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‚ÄčThe U.S. District Court for the Southern District of California, as we know it today, is relatively new in the organization of U.S. Courts.

San Diego was part of the old Southern District established by Act of Congress on August 5, 1886, with headquarters in Los Angeles. On March 1, 1929, the Southern District was divided into three divisions. San Diego and Imperial Counties were designated the Southern Division of the Southern District of California, holding semi-annual sessions in July and January. Los Angeles and surrounding counties became the Central Division and Fresno and surrounding counties became the Northern Division.

Very little information is available relative to the conduct of federal judicial business in San Diego between the years 1886 and 1929. If court sessions were held, they were probably presided over by one of the judges from the Central Division, as San Diego did not receive a resident federal judge until 1949. On March 19, 1946, the Honorable Jacob Weinberger entered on duty as a judge of the Southern District of California assigned to Los Angeles, and on November 1, 1949, Judge Weinberger was assigned as the first resident federal judge in San Diego.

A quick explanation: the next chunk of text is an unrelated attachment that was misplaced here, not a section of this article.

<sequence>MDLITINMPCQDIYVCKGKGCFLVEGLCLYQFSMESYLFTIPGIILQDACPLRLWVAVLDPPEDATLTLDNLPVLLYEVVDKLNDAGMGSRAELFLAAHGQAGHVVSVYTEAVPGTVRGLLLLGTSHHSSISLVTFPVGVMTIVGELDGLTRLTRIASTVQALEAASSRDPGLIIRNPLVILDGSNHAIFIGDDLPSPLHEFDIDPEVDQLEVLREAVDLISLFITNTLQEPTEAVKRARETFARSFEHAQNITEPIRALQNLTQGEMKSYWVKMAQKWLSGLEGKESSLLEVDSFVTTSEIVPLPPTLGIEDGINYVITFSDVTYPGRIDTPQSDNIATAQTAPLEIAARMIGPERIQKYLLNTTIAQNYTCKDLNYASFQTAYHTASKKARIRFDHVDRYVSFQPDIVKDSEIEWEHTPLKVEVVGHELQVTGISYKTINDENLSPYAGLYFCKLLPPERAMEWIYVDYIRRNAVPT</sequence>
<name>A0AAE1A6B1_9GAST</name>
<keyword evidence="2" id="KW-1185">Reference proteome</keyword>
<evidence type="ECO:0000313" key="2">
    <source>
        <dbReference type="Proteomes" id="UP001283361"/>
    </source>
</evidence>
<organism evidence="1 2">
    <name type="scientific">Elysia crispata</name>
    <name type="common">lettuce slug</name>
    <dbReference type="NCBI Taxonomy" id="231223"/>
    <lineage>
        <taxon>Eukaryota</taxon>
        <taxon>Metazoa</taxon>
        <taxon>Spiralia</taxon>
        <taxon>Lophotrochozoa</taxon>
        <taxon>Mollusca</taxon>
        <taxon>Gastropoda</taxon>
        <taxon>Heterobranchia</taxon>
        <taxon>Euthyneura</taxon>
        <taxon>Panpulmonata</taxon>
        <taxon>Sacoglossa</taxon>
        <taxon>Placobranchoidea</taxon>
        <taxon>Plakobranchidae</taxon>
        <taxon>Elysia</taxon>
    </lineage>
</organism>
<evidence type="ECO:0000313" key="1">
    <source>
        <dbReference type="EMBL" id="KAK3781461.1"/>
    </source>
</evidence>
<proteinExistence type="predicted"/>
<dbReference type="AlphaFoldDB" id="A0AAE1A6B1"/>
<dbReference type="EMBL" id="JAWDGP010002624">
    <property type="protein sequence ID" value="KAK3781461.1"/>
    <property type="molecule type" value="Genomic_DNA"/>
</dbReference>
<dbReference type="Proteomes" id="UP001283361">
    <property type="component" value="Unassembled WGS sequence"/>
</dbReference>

On September 19, 1966, pursuant to Public Law 89-372, March 18, 1966, the Southern District of California established in 1886 ceased to exist. Four new judicial districts in the State of California were created. San Diego and Imperial Counties became the new Southern District of California with headquarters in San Diego.

Currently, the Southern District of California has 13 active district judges, five senior district judges, nine full time magistrate judges in San Diego. A tenth full time magistrate judge sits in El Centro. While the district courts receive both civil and criminal filings, the Southern District of California is well known for its criminal caseload. Because of its proximity to the border, the Southern District of California has the highest criminal caseload per active judge in the country. The majority of the criminal cases filed in this district involve drug trafficking and illegal immigration.